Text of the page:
Both robbery and burglary very often involve a similar element – that of theft, or taking something that doesn’t belong to you.
Robbery is theft using force, intimidation, or the threat of force to do it. You have to have a human victim and must take something from them, even if they are merely holding it for someone else. Usually, people think of bank robberies – while the bankers aren’t holding onto the money for themselves, and it doesn’t belong to them, it is in their possession and is their responsibility. Robbery can range in punishment, particularly if a deadly weapon is used. For robberies, guns usually spring to mind. But, you can still be charged and convicted with robbery with a deadly weapon, even if the gun you are using is not real. The only thing the court cares about is if the person you aimed the gun at thought it was real, and acted accordingly.
Burglary very often also involves theft, but it is not a crucial element that has to be proved in order to get a conviction. Burglary typically only involves a defendant entering a structure (or dwelling) with the intent to commit a crime once inside. Usually, that crime is theft – but it can also be to start a fire (arson), or do drugs. People do not have to be in the structure or dwelling in order for it to be a crime, unlike the crime of robbery, where a person that is a victim is a required element to the crime. Burglaries can occur in almost any kind of structure. It does not have to be a home or business. Therefore, even natural formations like caves, or temporary locations like mobile homes, cars, or even tents, can all fall within the purview of burglary. Burglary is often associated with the crime of ‘breaking and entering,’ but oddly enough, you do not have to break anything when you enter. Breaking into a home simply means that you got in without invitation or permission from the owner of the structure – even if they left a window or a door open. To that end, the law does not require someone fully entering into the structure to be arrested or charged with burglary. Simply sticking an arm to take something from inside (such as an open car window) would be enough.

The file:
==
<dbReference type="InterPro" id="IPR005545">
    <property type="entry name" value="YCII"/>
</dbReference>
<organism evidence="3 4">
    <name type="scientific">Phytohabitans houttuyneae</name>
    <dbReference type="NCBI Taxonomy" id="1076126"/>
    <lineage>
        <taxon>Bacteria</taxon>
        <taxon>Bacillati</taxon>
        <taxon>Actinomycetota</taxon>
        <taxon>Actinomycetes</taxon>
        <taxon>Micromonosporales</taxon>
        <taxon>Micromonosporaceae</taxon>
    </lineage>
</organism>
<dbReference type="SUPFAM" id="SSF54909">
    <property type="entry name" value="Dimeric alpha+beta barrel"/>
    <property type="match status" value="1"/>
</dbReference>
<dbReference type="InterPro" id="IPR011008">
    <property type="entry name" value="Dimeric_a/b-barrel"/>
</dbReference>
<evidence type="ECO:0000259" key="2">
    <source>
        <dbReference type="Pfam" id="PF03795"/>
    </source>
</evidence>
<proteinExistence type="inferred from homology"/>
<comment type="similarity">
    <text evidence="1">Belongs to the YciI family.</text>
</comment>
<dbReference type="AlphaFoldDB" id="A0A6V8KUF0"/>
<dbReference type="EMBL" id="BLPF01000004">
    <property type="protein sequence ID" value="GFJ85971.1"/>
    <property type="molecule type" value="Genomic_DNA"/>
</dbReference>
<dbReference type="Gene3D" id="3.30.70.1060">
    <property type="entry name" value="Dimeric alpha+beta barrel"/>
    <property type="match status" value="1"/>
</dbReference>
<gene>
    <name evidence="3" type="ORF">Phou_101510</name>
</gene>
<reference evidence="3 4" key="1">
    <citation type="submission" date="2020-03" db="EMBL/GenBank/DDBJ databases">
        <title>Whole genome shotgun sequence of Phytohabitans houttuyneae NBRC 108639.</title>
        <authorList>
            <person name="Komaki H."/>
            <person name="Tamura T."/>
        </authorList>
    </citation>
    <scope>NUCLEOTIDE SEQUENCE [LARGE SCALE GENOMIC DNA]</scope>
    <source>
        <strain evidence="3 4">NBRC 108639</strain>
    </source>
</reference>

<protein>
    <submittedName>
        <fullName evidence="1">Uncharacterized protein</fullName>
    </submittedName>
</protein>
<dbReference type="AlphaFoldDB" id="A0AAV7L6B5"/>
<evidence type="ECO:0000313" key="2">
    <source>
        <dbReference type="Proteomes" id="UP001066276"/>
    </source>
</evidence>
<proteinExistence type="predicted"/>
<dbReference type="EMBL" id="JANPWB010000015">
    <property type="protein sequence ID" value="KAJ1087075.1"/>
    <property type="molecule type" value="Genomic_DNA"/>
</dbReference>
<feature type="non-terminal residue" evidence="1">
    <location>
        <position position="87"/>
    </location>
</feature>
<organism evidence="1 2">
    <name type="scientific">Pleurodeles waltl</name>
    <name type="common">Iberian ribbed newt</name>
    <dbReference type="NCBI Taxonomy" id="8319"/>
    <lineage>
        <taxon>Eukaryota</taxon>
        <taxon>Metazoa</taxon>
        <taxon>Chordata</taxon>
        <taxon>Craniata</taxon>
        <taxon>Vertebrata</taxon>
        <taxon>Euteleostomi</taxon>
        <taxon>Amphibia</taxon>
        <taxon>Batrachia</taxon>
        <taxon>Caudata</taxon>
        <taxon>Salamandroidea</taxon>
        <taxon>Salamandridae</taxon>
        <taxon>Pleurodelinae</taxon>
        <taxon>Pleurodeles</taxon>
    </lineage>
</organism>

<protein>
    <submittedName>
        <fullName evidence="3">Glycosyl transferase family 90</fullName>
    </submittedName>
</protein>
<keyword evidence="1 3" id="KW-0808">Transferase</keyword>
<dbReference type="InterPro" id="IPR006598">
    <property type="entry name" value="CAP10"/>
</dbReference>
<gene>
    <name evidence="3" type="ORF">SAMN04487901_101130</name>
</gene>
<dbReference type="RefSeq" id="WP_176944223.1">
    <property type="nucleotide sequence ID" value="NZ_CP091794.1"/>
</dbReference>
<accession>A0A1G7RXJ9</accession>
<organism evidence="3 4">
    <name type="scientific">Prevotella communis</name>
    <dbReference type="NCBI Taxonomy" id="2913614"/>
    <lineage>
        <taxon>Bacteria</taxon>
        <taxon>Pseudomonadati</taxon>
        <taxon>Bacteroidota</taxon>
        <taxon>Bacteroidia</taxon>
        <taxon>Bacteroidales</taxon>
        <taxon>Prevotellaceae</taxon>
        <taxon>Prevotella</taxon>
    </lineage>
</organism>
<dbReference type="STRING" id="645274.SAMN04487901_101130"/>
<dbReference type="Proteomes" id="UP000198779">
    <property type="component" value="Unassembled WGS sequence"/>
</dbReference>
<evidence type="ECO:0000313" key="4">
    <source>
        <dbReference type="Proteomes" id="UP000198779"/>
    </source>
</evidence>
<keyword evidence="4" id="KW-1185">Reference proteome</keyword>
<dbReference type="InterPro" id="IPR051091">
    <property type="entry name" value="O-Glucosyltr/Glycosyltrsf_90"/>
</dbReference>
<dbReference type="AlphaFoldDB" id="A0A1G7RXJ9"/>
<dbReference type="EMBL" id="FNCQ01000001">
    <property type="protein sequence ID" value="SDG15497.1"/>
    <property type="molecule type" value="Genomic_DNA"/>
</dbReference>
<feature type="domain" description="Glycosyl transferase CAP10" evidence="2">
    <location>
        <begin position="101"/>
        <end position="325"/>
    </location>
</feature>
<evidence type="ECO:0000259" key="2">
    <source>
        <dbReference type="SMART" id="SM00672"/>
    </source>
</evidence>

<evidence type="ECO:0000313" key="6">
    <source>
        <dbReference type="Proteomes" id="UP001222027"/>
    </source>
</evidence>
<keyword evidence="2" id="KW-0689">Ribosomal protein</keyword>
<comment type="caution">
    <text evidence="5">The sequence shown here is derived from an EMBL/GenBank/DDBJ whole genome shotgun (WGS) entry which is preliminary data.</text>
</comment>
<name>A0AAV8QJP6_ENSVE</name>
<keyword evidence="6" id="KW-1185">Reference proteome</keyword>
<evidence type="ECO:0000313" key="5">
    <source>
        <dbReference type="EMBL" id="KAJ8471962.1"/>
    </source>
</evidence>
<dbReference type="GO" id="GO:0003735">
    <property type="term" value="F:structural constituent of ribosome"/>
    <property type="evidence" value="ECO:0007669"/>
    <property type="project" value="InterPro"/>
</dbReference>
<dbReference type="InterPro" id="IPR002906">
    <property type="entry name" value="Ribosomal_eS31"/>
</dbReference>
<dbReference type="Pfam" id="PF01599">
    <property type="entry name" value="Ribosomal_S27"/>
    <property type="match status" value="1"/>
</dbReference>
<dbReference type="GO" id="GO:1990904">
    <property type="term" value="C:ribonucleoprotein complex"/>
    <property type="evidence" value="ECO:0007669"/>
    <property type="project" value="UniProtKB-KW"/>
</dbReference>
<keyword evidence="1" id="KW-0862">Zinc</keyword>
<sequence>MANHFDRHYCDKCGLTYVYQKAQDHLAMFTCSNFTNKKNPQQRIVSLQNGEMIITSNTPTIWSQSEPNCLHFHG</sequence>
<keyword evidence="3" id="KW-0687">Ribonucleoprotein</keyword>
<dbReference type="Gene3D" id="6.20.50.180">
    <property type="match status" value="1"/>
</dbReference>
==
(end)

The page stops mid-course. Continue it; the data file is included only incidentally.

So – which crime is more serious? Well – as in everything in law – it depends. Robbery always involves another human as a victim, and in that sense, can be quite serious. In most instances, robbery is prosecuted as a felony (always), and it usually has different degrees of severity. Burglary can be charged as either a felony or a misdemeanor, and each state in America has differing definitions and degrees of burglary.
Burglary is a crime that has changed over the years – in fact, the common law definition required the act to take place at night. It is a difficult crime to prosecute, as it goes to the intent of the defendant, rather than robbery, which is pretty easy to ascertain what happened on the face of the actions. There must be an intent to commit a crime – simply entering into a home uninvited is not burglary. Certain evidence can go towards a conviction of burglary: if the defendant entered the home with drugs on his person, that is a good indication that he was intending on committing a crime in the house. Obviously, if he picks up an object and starts to leave with it, that could also be burglary. If he kidnapped someone, and planned on sexually assaulting them in the structure, that could also be burglary. Because of all these factors, burglary is prosecuted very differently across the country. If you are ever faced with a charge of burglary, getting a lawyer who has practiced in that particular state and county could be crucial to a good defense.